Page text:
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Who’s in Charge in Peru? Peruvians Can’t Agree


A less vocal section of Peruvians, however, has expressed concern about repeating the mistakes of 1992, when the country last faced a constitutional crisis. Back then, another political outsider, an agronomist descendant of Japanese immigrants, Alberto Fujimori — the father of the current opposition leader, Keiko Fujimori — dissolved the Congress with a similar discourse of national rebirth.

Mr. Fujimori then proceeded to rule with an iron fist, dismantling courts, staffing institutions with loyalists and committing gross human rights violations in his quest to stamp out dissent. His daughter’s party is still the largest force in Congress, epitomizing in its opponents’ eyes the political decay that her father ostensibly came to power to combat.

Analysts warn that Peru’s political paralysis could soon begin to wear down the country’s steady economic growth, which has been fueled by mining and infrastructure investment. Peru’s 3.9 percent economic growth forecast this year by the International Monetary Fund is a sign of financial health on a continent plagued by stagnation, stock market runs and outright collapse in nearby Venezuela.

However, Peru’s basic economic model will likely remain untouched, regardless of which contender for the presidency comes out ahead.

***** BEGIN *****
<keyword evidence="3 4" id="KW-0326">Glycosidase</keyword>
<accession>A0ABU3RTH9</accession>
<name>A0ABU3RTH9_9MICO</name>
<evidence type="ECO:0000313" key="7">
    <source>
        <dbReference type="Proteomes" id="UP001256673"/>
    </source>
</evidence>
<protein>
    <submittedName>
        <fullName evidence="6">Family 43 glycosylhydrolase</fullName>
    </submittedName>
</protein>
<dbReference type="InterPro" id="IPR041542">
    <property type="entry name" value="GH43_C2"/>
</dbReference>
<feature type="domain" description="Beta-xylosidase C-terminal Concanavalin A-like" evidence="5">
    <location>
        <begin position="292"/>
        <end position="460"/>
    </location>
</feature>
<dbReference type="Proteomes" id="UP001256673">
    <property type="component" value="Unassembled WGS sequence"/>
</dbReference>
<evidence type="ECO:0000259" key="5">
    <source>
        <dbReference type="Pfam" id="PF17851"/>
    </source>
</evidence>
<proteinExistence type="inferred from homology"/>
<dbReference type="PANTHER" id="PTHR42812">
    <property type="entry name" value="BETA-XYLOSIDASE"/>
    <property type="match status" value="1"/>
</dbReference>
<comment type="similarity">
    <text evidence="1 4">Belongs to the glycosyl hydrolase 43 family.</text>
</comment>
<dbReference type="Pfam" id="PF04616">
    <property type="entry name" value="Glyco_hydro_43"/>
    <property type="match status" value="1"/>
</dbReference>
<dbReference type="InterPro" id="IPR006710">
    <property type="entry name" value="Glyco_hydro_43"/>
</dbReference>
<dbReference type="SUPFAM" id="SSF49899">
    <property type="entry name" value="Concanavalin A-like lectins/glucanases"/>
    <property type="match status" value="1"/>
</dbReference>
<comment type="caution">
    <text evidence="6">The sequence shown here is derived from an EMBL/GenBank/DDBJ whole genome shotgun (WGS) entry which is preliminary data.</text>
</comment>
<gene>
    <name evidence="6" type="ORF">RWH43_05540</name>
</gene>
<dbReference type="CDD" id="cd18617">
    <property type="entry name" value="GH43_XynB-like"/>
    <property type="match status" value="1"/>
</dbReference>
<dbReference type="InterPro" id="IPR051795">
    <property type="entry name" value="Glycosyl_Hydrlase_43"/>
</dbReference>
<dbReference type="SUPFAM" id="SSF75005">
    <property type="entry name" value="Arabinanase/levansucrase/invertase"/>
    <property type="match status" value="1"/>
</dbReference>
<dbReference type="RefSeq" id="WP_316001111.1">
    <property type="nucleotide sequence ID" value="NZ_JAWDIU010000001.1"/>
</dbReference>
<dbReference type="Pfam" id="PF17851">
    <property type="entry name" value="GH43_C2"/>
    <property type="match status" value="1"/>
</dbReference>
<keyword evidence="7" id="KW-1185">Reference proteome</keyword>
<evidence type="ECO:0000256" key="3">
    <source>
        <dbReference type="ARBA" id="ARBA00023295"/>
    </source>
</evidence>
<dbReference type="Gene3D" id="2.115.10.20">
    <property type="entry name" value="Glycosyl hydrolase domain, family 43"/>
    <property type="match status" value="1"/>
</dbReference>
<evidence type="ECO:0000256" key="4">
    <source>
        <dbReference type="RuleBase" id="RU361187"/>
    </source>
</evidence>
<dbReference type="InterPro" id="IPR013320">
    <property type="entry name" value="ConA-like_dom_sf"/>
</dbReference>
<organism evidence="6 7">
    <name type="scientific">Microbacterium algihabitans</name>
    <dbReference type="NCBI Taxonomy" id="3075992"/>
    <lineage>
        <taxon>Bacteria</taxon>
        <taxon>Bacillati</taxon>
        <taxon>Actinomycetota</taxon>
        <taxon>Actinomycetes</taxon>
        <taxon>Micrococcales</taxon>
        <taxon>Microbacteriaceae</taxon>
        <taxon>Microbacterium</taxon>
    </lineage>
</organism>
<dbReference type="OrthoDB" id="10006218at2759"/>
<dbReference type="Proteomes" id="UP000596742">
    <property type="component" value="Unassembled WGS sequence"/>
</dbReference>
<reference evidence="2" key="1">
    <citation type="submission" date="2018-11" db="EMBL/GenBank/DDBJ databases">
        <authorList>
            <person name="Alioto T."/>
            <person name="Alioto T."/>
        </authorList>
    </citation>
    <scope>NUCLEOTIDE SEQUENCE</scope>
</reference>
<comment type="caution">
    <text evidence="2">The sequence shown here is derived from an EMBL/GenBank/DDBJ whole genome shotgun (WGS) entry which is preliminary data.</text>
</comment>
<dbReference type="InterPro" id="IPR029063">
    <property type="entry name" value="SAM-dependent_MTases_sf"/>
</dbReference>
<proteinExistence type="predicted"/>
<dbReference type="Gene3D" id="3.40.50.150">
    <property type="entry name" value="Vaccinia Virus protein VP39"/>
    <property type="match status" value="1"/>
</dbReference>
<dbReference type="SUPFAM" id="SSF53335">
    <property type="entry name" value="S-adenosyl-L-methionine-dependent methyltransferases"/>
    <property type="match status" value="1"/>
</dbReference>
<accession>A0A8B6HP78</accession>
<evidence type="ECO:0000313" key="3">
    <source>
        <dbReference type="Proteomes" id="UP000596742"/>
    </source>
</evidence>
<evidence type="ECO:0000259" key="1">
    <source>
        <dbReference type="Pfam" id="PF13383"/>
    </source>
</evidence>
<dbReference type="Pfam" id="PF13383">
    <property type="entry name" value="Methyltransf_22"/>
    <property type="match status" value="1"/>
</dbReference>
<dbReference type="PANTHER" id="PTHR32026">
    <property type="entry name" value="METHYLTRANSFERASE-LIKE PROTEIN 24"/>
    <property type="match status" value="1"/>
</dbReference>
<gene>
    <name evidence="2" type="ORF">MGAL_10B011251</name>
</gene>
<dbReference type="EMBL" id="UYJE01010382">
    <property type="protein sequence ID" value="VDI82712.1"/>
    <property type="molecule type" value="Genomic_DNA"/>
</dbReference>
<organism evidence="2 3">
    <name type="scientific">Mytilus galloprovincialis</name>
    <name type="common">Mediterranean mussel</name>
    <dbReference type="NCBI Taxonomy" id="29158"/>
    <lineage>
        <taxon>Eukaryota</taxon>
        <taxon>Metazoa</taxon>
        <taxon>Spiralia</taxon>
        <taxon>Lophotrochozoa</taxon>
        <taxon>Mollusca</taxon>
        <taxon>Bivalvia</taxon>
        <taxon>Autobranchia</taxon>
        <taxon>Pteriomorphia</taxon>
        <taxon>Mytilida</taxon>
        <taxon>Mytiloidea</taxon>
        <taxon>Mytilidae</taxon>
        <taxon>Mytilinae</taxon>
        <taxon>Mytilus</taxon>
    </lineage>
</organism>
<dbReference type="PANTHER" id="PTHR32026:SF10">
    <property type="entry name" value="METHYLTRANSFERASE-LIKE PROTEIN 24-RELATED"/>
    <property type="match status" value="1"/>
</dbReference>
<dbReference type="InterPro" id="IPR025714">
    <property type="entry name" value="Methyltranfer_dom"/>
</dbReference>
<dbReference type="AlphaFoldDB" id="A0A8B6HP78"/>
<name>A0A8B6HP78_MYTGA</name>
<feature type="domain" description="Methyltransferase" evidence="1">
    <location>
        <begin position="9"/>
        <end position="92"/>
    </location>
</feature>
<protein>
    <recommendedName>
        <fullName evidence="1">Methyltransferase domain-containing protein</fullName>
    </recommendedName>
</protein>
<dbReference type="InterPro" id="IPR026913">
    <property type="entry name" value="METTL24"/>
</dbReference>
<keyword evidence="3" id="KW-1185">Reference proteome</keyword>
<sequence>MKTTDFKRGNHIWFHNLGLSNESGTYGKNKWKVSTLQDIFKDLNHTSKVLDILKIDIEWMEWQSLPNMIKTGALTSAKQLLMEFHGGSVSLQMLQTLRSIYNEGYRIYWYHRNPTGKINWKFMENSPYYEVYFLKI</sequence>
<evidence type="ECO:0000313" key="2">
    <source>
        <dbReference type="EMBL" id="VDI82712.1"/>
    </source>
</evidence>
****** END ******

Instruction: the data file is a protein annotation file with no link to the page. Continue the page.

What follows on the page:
“There are no signs at present that the favorable regulatory environment for the extractive sector, or the treatment of ongoing operational projects, will be adversely affected,” said Diego Moya-Ocampos, a political risk analyst with IHS Markit in London.

Peru’s foreign policy is also unlikely to change significantly. Both Mr. Vizcarra and Ms. Fujimori’s party have taken a tough stance against the government of Venezuela, whose economic collapse has triggered the biggest geopolitical crisis in the region in decades.

But a breakdown of the constitutional order triggered by this week’s events could come to haunt the country’s political center in the next elections, said Abhijit Surya, an analyst at the Economist Intelligence Unit.

“The latest developments significantly heighten the risk that a radical, anti-establishment candidate will win the 2021 presidential elections,” he wrote in a note to clients Tuesday.


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